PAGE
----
Utility of the Year 2013– PPL Corp.

by Kristen Wright, senior editor

With more than 30 years in the utility industry, PPL Corp. Chairman, President and CEO William H. Spence oversees assets of $43 billion in the U.S. and U.K.

This year editors at Electric Light & Power named PPL Corp. Utility of the Year.

The utility was born in 1920 when eight utilities with 62 generating plants merged to form Pennsylvania Power & Light Co. Ninety-three years later, it’s still headquartered in Allentown, Penn.

Today the Fortune 500 global energy holding company includes:

  • Louisville Gas and Electric and Kentucky Utilities, which deliver electricity and gas to 1.3 million customers in Kentucky, Virginia and Tennessee;
  • PPL Electric Utilities, the electric delivery business line that serves 1.4 million customers in Pennsylvania;
  • PPL EnergyPlus, one of the leading suppliers of competitively priced electricity and energy services in the mid-Atlantic region;
  • PPL Generation, the business line that controls or owns some 11,000 MW in the U.S. Its portfolio includes power plants in Montana and Pennsylvania; and
  • PPL Global, which owns and operates distribution businesses in the U.K. that deliver electricity to 7.8 million customers.

In 2012, PPL Corp. posted $12.3 billion in revenue, and assets totaled $43.6 billion. Total utility customers topped 10 million in the U.S. and U.K. In addition, PPL Corp. boasts some 19,000 MW of generation capacity, nearly 18,000 full-time employees and 200,000 miles of electric lines.

This year’s winner ranked high in numerous areas, especially storm preparedness and response, customer satisfaction, construction and earnings.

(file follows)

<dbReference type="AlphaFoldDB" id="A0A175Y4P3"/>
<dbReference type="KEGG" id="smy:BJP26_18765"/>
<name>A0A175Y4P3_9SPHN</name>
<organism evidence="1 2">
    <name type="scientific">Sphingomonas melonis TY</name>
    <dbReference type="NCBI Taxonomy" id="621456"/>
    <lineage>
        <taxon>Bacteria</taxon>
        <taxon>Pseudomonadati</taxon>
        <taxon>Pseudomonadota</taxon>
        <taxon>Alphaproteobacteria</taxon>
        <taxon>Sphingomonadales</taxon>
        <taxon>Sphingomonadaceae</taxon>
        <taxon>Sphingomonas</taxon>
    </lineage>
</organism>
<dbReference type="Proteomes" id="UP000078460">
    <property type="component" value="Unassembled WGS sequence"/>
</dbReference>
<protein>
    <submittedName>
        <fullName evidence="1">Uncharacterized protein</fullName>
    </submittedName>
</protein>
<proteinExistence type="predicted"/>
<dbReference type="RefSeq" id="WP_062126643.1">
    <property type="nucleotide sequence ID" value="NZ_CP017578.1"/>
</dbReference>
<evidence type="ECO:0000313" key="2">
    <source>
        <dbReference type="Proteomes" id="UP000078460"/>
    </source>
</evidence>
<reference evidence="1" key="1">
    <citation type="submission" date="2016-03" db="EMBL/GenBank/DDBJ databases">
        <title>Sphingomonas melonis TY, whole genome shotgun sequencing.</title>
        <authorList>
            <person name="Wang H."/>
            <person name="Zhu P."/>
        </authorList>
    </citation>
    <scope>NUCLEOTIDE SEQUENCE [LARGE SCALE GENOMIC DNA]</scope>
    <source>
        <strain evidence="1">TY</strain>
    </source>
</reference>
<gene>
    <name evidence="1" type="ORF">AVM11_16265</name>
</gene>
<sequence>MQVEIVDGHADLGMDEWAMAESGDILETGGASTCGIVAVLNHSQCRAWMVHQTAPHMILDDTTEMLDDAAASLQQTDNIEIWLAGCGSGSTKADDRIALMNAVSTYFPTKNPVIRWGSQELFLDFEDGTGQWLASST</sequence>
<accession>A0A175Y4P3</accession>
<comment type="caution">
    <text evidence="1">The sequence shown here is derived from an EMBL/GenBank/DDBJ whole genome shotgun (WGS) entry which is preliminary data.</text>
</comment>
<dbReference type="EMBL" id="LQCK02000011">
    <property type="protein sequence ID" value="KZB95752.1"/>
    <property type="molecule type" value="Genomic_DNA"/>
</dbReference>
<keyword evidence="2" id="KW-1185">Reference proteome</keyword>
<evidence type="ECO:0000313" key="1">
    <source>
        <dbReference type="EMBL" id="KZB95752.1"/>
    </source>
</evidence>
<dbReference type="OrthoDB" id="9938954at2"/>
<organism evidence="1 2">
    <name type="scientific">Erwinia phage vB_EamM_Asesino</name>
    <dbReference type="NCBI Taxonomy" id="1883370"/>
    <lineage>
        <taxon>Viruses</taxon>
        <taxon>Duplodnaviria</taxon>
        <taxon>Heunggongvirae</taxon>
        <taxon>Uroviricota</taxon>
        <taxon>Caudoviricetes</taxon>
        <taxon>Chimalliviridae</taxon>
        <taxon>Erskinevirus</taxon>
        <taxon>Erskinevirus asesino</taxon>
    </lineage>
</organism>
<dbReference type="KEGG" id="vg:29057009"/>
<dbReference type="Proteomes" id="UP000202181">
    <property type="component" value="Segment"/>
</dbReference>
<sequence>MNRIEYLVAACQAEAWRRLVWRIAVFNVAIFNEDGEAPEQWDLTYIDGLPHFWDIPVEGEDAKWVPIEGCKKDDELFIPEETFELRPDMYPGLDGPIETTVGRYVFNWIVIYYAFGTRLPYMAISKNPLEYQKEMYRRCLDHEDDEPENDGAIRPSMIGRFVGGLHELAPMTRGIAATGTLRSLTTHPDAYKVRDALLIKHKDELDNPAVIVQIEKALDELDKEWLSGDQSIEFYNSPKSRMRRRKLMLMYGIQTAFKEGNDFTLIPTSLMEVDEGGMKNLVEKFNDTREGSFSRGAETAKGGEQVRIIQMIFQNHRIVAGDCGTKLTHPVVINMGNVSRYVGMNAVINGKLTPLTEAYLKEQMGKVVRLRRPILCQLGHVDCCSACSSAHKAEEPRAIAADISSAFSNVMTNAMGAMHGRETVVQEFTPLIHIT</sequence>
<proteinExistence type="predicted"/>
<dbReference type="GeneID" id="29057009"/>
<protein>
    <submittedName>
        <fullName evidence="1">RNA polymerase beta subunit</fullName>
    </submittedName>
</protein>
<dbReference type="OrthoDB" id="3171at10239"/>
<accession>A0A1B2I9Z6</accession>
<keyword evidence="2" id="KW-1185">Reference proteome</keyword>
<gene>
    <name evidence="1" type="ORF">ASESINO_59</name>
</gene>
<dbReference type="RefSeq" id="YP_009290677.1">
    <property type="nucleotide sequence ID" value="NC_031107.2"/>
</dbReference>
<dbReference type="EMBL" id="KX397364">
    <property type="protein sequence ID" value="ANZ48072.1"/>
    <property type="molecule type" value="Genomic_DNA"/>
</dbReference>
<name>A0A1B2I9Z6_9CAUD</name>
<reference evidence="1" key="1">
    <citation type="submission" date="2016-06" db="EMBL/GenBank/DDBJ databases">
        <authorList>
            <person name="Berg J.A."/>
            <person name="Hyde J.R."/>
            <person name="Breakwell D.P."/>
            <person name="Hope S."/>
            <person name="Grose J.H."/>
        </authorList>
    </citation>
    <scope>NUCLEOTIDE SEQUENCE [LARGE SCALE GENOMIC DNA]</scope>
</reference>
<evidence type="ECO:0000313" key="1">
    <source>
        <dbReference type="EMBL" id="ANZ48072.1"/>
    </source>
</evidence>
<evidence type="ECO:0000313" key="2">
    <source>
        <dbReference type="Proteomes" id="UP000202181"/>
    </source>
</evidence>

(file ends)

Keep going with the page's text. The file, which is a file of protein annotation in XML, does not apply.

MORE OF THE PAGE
To learn more, Electric Light & Power interviewed PPL Corp. Chairman, President and CEO William H. Spence.

ELP: PPL Corp. won the East Region’s top spot among large utilities in the annual J.D. Power 2013 Electric Utility Residential Customer Satisfaction Study. How much of that is a reflection of your preparedness and response to Hurricane Sandy, which struck your service area Oct. 29, 2012?

Spence: We learn a lot from every storm experience. In recent years, Hurricane Irene and a rare October snowstorm in 2011 provided lessons that helped PPL Electric Utilities improve operations, logistics and communications. We applied those lessons in Hurricane Sandy and implemented several new approaches. The comments we received from regulators, legislators and customers about our response to Hurricane Sandy were overwhelmingly positive. Among utilities that were affected by the hurricane, we had one of the highest scores in the 2013 J.D. Power Electric Utility Residential Customer Satisfaction Study for power quality and reliability. We also scored well in a separate study by J.D. Power assessing the response by utilities, local governments and others.

ELP: How much was PPL affected by Sandy? Did the storm teach you to do anything differently?

Spence: Hurricane Sandy interrupted service to half a million PPL Electric Utilities customers. That’s more than one-third of our customers in Pennsylvania. We restored power to 85 percent of those customers within four days; a few customers were without power for more than a week.

Even before the hurricane arrived, PPL Electric Utilities applied lessons learned from previous storms. Based on the weather forecasts, we made proactive phone calls and sent emails to forewarn customers. We pre-staged support from other companies, including crews from PPL-owned utilities in Kentucky, so that they were ready to go when the storm hit.

In 2010, PPL acquired Louisville Gas & Electric and Kentucky Utilities as part of the company’s transformation to a more regulated business mix.

During the restoration, PPL Electric Utilities expanded customer communications, continually monitored and managed social media to stay on top of issues that arose, conducted daily conference calls with elected officials and municipal leaders, and used new approaches for logistical needs such as crew housing and feeding, fueling and stocking of vehicles, and providing job information to crews at the start of each day.